Setting Round Stones in 4 Prong Settings
Prong setting a gemstone is the most common method of setting. With 4 prongs being the most common of all. There are many ways to set a round stone in a simple 4 prong setting, I am going to show you the most common using simple bench tools. In this example I will be setting diamond simulants in a silver ring.
Let's start by taking a look at the tools I'll be using. Starting front and center is the ring vice, moving clockwise is a pair of setting pliers, then 3 different types of burs, cup burs, standard setting burs, and 45 degree burs. Next we see a small hand graver, followed by an assortment of polishing wheels for different areas and polishing compounds. At the very top of the picture is a Foredoom hand piece used with the setting burs and polishing wheels. On the far right are a few pairs of pliers, small chain nose and a pair of parallel jaw pliers. Which brings us back around front and a small pile of files. Again, there are many ways to set stones, and just as many different tools, if your jeweler uses a different technique, this does not make him, or us, wrong, it's just a different technique.
The first step with any setting is to polish everything. If you don't start with a good clean prong, there is no way you will ever get it polished once the stone is set, especially the areas under the stone. For this example I'm just using a generic silver ring we made for a customer. I left the casting rough to show how much work may need to be done just to prepare a ring to be set. The first picture shows a rough prong from a silver casting. You can see the mold lines and defects that need to be addressed before any stone can be set. First we use the files to knock down the worst of the lines and defects. Starting with a rough file and then working through several files, each one more fine than the previous one, until we get to a smooth, but rough, prong.
Next we polish the setting. Starting with a rough compound we can work out the scratch lines left by the files. Then, just like the files, we progress through several polishing steps, each with a less abrasive compound than the one before until we achieve a final finish on the prong, the baskets, and the inside of the head. Of all of these, the inside of the head is the most important area to get perfect since once the stone is set there will be no way to go back in and fix any scratches that may still exist.
Now that everything is polished and ready to set we need to re-verify that the stone will fit this mounting. During the polishing process it is possible to move the prongs and we need to make sure everything is aligned properly before we start cutting. To cut the seat for the stone we need to find a setting bur that is the same size or slightly larger than the stone we are setting, in this case the stone is 8mm so I chose an 8mm setting bur. Then I put the bur into my Foredoom and begin to cut the seats. You can see here that I managed to go in off center. With a smaller bur this can be easily corrected, but since I picked a bur exactly the same size as the stone, and we were very close to maximum size on the stone in this setting, it means that I may have over cut the prong on that side. It's a side effect of holding the camera, the setting bur, and trying to get a decent picture instead of paying attention to what I'm doing and why we are doing these demos in silver instead of customer work.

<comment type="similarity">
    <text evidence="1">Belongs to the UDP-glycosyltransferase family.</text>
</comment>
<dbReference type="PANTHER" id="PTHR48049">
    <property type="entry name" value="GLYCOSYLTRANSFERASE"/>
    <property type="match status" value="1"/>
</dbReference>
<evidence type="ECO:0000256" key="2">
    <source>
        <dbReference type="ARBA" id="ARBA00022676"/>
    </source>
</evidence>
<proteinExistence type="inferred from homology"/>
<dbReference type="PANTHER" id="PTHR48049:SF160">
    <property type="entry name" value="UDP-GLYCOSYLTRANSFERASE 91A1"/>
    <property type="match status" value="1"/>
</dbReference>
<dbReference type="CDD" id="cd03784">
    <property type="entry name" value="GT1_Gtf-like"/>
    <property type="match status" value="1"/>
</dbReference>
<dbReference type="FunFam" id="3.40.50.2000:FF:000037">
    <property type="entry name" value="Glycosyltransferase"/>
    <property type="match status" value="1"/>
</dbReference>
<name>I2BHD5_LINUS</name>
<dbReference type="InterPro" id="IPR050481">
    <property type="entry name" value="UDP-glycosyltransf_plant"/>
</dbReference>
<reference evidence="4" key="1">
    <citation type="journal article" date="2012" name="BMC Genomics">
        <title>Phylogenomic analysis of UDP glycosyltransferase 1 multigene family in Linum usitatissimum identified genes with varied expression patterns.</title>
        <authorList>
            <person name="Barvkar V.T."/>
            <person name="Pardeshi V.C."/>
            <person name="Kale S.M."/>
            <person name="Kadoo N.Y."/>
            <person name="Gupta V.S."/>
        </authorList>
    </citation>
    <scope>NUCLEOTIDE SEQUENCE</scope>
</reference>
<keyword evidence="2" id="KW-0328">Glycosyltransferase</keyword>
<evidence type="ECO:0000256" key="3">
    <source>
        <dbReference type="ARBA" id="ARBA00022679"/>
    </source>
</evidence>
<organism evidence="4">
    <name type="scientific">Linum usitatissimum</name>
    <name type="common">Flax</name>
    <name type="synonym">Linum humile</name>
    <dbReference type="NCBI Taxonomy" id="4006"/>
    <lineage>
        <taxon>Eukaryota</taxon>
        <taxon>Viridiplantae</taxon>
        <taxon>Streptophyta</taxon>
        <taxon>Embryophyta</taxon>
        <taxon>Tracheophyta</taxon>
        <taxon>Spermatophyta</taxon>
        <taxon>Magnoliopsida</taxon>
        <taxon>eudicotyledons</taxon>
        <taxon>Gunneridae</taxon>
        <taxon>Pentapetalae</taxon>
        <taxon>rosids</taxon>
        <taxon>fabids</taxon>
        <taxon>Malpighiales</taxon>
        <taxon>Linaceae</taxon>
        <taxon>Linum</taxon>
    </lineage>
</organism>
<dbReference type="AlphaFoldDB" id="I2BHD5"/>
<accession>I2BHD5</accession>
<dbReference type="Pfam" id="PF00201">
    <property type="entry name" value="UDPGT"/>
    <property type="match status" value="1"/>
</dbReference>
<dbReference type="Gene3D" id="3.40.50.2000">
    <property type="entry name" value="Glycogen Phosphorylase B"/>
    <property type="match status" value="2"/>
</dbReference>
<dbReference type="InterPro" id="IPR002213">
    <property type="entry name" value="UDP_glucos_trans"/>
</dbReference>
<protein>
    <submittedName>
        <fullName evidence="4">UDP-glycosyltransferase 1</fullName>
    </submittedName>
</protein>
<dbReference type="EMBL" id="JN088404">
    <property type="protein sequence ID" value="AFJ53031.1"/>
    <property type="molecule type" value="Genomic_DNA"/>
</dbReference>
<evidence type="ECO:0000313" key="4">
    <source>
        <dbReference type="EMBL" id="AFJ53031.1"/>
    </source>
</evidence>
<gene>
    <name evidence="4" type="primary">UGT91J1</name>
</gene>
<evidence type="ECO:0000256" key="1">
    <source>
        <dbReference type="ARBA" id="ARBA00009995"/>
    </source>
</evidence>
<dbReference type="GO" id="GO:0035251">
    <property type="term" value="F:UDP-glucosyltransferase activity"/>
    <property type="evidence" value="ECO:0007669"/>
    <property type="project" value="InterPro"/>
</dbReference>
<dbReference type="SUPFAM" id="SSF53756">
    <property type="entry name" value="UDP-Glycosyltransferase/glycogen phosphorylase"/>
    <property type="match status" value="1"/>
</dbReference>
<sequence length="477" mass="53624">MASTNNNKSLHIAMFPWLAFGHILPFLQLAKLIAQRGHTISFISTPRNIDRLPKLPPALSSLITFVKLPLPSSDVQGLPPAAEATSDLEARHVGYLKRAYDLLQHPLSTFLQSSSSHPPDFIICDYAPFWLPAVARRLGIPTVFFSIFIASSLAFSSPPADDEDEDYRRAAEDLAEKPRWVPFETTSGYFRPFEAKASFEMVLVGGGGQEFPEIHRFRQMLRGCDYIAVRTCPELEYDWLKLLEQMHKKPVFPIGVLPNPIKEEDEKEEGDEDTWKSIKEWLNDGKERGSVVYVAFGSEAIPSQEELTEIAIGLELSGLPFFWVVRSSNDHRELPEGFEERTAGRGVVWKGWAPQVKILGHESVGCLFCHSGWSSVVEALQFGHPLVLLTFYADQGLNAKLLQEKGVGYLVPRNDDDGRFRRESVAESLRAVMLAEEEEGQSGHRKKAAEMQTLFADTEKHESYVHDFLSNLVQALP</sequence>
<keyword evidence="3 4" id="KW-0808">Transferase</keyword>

After the seats are cut you can see that all that hard work to polish everything have been abused. There is a lot of flashing left from the cutting process, and scratches in the cut parts of the prongs that need to be cleaned up before we can put the stone in and set it. First I go through with a very sharp hand graver and remove all of the extra metal left by the setting bur. Here is a great opportunity to see the inside of an emergency room if you are not careful with the graver. Next we set the stone into the seat and make sure it's level and ready to have the prongs bent over. The most dangerous part of setting for the stone happens here. If the prongs are not cut enough, if the seat is not level, if there is a bur under the pavilion, or any one of a hundred other variables is wrong, it becomes very easy to crack the stone. Now that we are ready, we take a deep breath and slowly begin bending the prongs over a little at a time moving across the stone in small increments. Smashing down one prong all the way without having the others to support will move the stone and leave you with an uneven setting at best or a broken stone at worst.
Now the stone is set and ready for final shaping and polishing. You can see that once again we've left a lot of marks on the prongs with the setting pliers that need to be cleaned up, and we need to make sure that the prongs all look the same when looking at the ring. Using a fine tooth file we go back in again and smooth out the metal on the prongs and then follow that up with another round of polishing.
And here is the finished product. I look forward to providing more of these types of articles. If you have a specific task you would like to see, or questions about this one, please use our contact form and I will be happy to provide it for you.